I often challenge myself to face [my triggers] head-on. Trigger warnings help me to emotionally prepare for discussions of rape, stalking, and assault, and allow me to filter out or avoid disturbing content when I’m having a particularly rough day and am not up for it. […] Trigger warnings empower me by allowing me to customize my reading-about-rape experience. I get to choose when and how I present myself with upsetting or triggering content. This makes it easier for me to do so regularly.

Trigger warnings do not allow students to lazily excuse themselves from classwork they would prefer not to complete. The opposite is true—they allow students to prepare themselves to engage with it on their own terms, to customize their learning experience. That sounds like an asset.

Trigger Warnings and Informed Consent

Having clarified what trigger warnings are, I’d like to explain why university professors and other people speaking to groups ought to use them.

In medicine, we require adult patients who are able to give informed consent to any treatment they receive. This is for good reason—medical treatment, though valuable and life-saving, also comes with associated risks. Patients are not given drugs, surgery, or tests without understanding what they are getting themselves into, and the possible harm they are risking.

Analogously, listening to lectures, presentations, and speeches are a vital part of growing from a child into an educated adult. The ability for professors to share their ideas, controversial and unfiltered, is vital for education. And the University of Chicago is right to recognize this. But we must acknowledge that this intellectual nectar comes with associated risks.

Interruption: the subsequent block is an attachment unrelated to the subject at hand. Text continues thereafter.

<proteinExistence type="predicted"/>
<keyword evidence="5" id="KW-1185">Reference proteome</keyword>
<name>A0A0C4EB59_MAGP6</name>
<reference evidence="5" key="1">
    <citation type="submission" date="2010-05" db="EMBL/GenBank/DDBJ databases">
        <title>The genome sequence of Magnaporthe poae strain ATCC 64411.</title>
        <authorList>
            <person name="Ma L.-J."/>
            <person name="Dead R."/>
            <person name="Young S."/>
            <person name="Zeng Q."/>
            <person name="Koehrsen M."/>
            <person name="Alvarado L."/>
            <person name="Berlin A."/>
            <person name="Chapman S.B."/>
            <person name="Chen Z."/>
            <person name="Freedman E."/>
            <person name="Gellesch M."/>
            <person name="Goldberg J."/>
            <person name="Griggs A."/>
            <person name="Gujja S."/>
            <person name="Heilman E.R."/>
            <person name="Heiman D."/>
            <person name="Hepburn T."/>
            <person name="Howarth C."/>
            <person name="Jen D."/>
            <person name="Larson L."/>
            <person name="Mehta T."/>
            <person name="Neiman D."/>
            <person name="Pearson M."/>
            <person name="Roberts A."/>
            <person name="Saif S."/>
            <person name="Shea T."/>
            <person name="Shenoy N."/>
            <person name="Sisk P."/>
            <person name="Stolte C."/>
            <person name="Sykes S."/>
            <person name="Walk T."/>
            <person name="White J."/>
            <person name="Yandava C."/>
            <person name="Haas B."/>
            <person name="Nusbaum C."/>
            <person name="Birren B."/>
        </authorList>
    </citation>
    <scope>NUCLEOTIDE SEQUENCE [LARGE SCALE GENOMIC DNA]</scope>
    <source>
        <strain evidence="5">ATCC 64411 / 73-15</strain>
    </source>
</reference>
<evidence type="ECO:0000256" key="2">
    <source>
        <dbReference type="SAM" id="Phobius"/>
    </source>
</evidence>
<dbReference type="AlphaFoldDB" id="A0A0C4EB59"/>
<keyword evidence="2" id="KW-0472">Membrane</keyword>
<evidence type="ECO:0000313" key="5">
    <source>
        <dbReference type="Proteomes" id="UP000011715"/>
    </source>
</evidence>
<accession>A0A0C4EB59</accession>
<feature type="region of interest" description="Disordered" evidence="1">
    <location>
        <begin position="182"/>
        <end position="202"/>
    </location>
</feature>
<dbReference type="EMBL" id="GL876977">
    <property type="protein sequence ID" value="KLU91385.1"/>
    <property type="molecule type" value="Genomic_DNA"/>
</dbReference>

Speech can cause real psychological harm. Post-traumatic stress disorder, panic attacks, and trauma triggers are real. If you disagree, kindly open any psychological journal, then come talk to me. Even people who think trigger warnings are dumb don’t deny the existence of trauma and triggers. Students come to the classroom at different levels of preparedness to handle traumatizing material. And they ought to know what they’re getting into, and make the informed choice to engage, on their own terms. To criticize a professor’s choice to warn their students about potential trauma is to criticize an active choice to be compassionate and inclusive.

But What About Free Speech?

Ah, yes. The first amendment. It protects your right to say whatever you want, and boy do I regret that most of the time. Just kidding. I love free speech. But let’s not confuse it with the right to a captive audience, which does not exist. Milo Yiannopoulos can say whatever he wants, but I don’t have to listen to it. The effect of trigger warnings is to make this decision—to listen or not to listen—more informed. If you love free speech, you should be seriously concerned about the University of Chicago’s universal renunciation of trigger warnings, which, after all, are themselves a form of speech. If you love free speech, you should not oppose a “preview” to allow listeners to make an informed choice about the discussions they enter. So next time you criticize trigger warnings, please just say what you mean—that you don’t care about the education and wellbeing of your vulnerable classmates.